In place of our exhaustion and spiritual fatigue, God will give us rest. All He asks is that we come to Him...that we spend a while thinking about Him, meditating on Him, talking to Him, listening in silence, occupying ourselves with Him - totally and thoroughly lost in the hiding place of His presence.
To be used of God. Is there anything more encouraging, more fulfilling? Perhaps not, but there is something more basic: to meet with God. To linger in His presence, to shut out the noise of the city and, in quietness, give Him the praise He deserves. Before we engage ourselves in His work, let's meet Him in His Word... in prayer... in worship.
When you suffer and lose, that does not mean you are being disobedient to God. In fact, it might mean you're right in the centre of His will. The path of obedience is often marked by times of suffering and loss.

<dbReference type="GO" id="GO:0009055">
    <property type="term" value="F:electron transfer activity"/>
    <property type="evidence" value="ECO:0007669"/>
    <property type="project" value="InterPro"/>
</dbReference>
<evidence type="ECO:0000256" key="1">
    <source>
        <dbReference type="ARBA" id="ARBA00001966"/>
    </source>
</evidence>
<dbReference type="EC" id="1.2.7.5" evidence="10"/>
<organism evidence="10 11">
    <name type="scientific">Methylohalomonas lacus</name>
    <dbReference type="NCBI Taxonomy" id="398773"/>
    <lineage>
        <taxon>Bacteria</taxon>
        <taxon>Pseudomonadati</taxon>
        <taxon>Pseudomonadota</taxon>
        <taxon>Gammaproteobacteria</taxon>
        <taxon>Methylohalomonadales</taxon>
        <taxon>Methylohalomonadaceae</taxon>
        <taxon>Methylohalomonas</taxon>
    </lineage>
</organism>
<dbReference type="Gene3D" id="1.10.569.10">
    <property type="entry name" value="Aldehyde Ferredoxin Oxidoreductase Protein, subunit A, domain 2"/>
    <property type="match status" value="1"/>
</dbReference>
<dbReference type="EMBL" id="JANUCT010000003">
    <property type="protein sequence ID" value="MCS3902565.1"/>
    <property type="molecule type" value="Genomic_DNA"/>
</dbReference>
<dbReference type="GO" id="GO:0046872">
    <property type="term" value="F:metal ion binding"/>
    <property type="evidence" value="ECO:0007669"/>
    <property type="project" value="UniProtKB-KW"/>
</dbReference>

In vain I have searched the Bible, looking for examples of early believers whose lives were marked by rigidity, predictability, inhibition, dullness, and caution. Fortunately, grim, frowning, joyless saints in Scriptures are conspicuous by their absence. Instead, the examples I find are of adventurous, risk-taking, enthusiastic, and authentic believers whose joy was contagious even in times of full trial. Their vision was broad even when death drew near. Rules were few and changes were welcome. The contrast between then and now is staggering.
Emmanuel. God with us. He who resided in Heaven, co-equal and co-eternal with the Father and the Spirit, willingly descended into our world. He breathed our air, felt our pain, knew our sorrows, and died for our sins. He didn't come to frighten us, but to show us the way to warmth and safety.
A saying I heard years ago: 'It doesn't matter what you do. Just do something, even if it's wrong!' That's the most stupid counsel I've ever heard. Never do what's wrong! Do nothing until it's right. Then do it with all your might. That's wise counsel.